courses in recent years. Parnevik, who will be playing in his
first Masters this week, said that the best advice he has
received about Augusta came from Steve Elkington and Norman, who
both told him that if he could maintain a sense of humor about
everything weird that will happen to his golf ball, he'll be
fine. Japan's Kaneko, also an Augusta rookie, said that only God
knew whether or not he could do as well in the Masters as he did
at English Turn. He then conceded that divine intervention might
Glasson, who came closest to snagging the last ticket to
Augusta, would probably have had to turn it down. Playing on a
medical exemption following an operation last May to repair a
detached muscle in his right forearm--the 11th surgery of his
14-year career--Glasson says that he can't play two tournaments
in a row and may not be able to do so for another month.
Glasson's second-place finish in only his second start of the
year would have seemed more impressive had it not been played in
the shadow of a far more celebrated comeback. Because
thunderstorms delayed play last Saturday, Olazabal had to go 27
holes on Sunday, the most holes he has played in one day since
severe foot pain forced him to give up competitive golf 19
months ago. Olazabal finished six strokes behind Faxon, though
he was within a stroke of the lead at one point on Sunday morning.
The Freeport-McDermott was Olazabal's first tournament in the
U.S. since the NEC World Series of Golf in August 1995 and the
fourth start of a comeback that began in February at the
European tour's Dubai Desert Classic. Olazabal is a combined 51
under par in his 16 rounds and has three top-10 finishes,
including a win at the Turespana Masters three weeks ago. The
extra holes on Sunday were something of a final exam for
Augusta. "The feet are fine," he said. "The game is what has to
be sharper. I'm happy with the score I made, but not with the
way I struck the ball." Olazabal minimized his chances in the
Masters. "I'm going to Augusta to enjoy the week as much as
possible," he said. "In other years I've gone there to win, but
this time it's going to be different. The hills are very steep,
and it's going to be difficult for me to walk."
Olazabal's story has been told often. After his illness was
allegedly misdiagnosed as rheumatoid arthritis in September
1995, a condition which has appeared in his family's medical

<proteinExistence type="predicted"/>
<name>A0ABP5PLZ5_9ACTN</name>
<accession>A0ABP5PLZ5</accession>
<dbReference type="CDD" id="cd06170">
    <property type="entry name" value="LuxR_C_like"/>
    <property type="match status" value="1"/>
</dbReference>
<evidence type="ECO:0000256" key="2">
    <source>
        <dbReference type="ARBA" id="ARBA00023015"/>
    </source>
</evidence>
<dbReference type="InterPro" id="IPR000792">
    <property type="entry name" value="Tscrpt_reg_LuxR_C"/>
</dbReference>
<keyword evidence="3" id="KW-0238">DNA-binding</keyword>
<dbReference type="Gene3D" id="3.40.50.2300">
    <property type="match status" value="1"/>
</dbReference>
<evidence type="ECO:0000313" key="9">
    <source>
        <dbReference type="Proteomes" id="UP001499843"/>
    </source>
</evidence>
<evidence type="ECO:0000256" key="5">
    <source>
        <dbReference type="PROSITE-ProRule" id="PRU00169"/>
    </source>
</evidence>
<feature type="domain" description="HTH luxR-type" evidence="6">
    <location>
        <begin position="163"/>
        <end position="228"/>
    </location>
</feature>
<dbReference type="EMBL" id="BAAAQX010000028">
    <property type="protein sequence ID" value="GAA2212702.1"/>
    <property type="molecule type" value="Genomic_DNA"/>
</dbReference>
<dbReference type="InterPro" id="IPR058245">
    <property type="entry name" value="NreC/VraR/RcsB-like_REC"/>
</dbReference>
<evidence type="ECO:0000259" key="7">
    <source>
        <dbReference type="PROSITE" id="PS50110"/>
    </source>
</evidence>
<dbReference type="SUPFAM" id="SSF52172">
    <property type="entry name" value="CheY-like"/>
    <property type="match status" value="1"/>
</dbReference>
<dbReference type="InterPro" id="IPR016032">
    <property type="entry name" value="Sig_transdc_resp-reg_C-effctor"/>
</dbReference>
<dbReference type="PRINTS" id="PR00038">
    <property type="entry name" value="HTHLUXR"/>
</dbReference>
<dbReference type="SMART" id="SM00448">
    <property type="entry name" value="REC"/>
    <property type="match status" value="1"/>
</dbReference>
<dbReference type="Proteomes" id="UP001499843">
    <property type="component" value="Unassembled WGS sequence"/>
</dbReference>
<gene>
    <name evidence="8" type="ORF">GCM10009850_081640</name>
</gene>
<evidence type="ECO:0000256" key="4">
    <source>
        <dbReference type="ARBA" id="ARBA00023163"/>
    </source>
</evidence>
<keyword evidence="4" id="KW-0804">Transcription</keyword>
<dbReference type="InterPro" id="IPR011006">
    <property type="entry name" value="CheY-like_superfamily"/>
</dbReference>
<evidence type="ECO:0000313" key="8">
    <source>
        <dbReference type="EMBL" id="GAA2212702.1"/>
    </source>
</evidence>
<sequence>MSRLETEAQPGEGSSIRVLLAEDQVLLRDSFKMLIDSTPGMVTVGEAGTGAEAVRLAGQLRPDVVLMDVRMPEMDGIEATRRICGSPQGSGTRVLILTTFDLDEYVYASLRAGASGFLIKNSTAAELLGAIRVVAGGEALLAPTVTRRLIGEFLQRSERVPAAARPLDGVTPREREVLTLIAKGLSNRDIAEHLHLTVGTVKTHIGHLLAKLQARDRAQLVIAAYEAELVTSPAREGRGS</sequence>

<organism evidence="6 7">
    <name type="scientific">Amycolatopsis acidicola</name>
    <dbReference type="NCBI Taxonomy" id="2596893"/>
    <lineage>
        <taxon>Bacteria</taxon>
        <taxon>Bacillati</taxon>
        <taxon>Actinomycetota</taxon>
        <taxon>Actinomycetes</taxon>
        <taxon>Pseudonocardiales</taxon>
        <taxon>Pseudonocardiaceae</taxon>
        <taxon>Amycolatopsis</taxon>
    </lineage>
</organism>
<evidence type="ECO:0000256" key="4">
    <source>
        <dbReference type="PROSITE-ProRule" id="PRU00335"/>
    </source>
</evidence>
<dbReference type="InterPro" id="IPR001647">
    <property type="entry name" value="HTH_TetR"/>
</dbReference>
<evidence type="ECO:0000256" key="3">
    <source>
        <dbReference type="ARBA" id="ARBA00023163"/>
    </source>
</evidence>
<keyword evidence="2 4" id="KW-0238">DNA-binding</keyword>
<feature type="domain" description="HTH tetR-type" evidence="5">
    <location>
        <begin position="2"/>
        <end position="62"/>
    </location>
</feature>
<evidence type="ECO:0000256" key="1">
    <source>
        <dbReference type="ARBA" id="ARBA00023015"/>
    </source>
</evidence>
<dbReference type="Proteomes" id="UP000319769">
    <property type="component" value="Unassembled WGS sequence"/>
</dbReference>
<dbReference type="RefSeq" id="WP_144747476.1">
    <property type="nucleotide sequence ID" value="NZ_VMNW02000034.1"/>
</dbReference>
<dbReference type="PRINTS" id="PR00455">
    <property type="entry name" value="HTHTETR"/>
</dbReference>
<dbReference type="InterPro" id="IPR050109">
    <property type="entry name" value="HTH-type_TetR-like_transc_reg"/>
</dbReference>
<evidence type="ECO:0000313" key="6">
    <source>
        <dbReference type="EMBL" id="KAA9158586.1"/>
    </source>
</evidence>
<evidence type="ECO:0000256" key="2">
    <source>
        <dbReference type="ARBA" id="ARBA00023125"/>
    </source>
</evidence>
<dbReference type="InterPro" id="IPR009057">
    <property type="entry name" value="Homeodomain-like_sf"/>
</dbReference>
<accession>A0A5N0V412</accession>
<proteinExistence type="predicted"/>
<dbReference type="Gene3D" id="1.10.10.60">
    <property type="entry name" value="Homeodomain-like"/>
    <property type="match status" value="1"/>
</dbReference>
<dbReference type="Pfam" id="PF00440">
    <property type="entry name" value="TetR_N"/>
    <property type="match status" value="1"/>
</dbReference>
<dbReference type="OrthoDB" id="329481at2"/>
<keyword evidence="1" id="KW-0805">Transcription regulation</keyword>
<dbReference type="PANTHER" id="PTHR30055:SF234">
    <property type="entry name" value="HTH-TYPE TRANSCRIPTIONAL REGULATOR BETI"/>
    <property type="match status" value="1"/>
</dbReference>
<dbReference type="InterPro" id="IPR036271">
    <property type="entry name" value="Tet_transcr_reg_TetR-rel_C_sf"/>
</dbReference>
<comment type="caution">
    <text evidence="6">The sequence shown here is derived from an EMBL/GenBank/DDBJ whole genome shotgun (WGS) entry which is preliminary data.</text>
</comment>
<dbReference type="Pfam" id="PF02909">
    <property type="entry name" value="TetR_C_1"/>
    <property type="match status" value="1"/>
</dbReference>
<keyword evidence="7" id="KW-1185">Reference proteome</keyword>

history, Olazabal retreated to his home in Fuenterrabia, Spain,
and became a virtual recluse. There were tales of a
wheelchair-bound Olazabal growing hugely fat, contracting AIDS
and spending $3 million searching for a cure. There were also
wildly optimistic statements by his manager, Sergio Gomez, who
said that Olazabal was improving every day. In fact, to spare
his feet, Olazabal often crawled on his hands and knees from his
bed to his bathroom. He says now that the pain he felt in his
feet was like walking barefoot on broken glass, or as if he had
no flesh between his bones and the ground. Olazabal went seven
months without hitting a ball and believed he would never play
golf again. "It was bad, yes," he says.
Then last September he was persuaded by Adidas to fly to Munich
to be fitted for special shoes. There he visited Dr. Wilhelm
Muller Wohlfahrt, who specializes in treating athletes.
Wohlfahrt told Olazabal that he did not have arthritis, that his
problem was a herniated disk in his lower back and that he would
someday be cured and pain-free.
Olazabal has been surprised by how quickly he has returned to
form. "In the past it has sometimes taken me longer to stop
struggling and feel comfortable on the golf course when I've
taken a three- or four-week holiday," he says.
Most of the players who saw him at English Turn feel Olazabal
should be listed among the favorites this week. Although he
seems to have picked up his game right where he left off--his
complaints about how poorly he's driving the ball are nothing
new--Olazabal's demeanor and attitude have changed. He is
noticeably more serene, both on and off the course. "Tournaments
are still just as important to him," says Gomez, "but they are
no longer the only thing in his life."
Olazabal admits that the one positive thing to come from his
ordeal is that it has given him a better perspective. "If I have
a bad round or hit a few bad shots, I don't get so angry with
myself anymore," he says. "I'm more patient, but I haven't lost
my competitiveness. To win you have to have that desire, and
since I've won a tournament, I don't think I've lost that. My
priorities are still the same--I just have a different approach.
At Augusta this year I will very much enjoy looking at the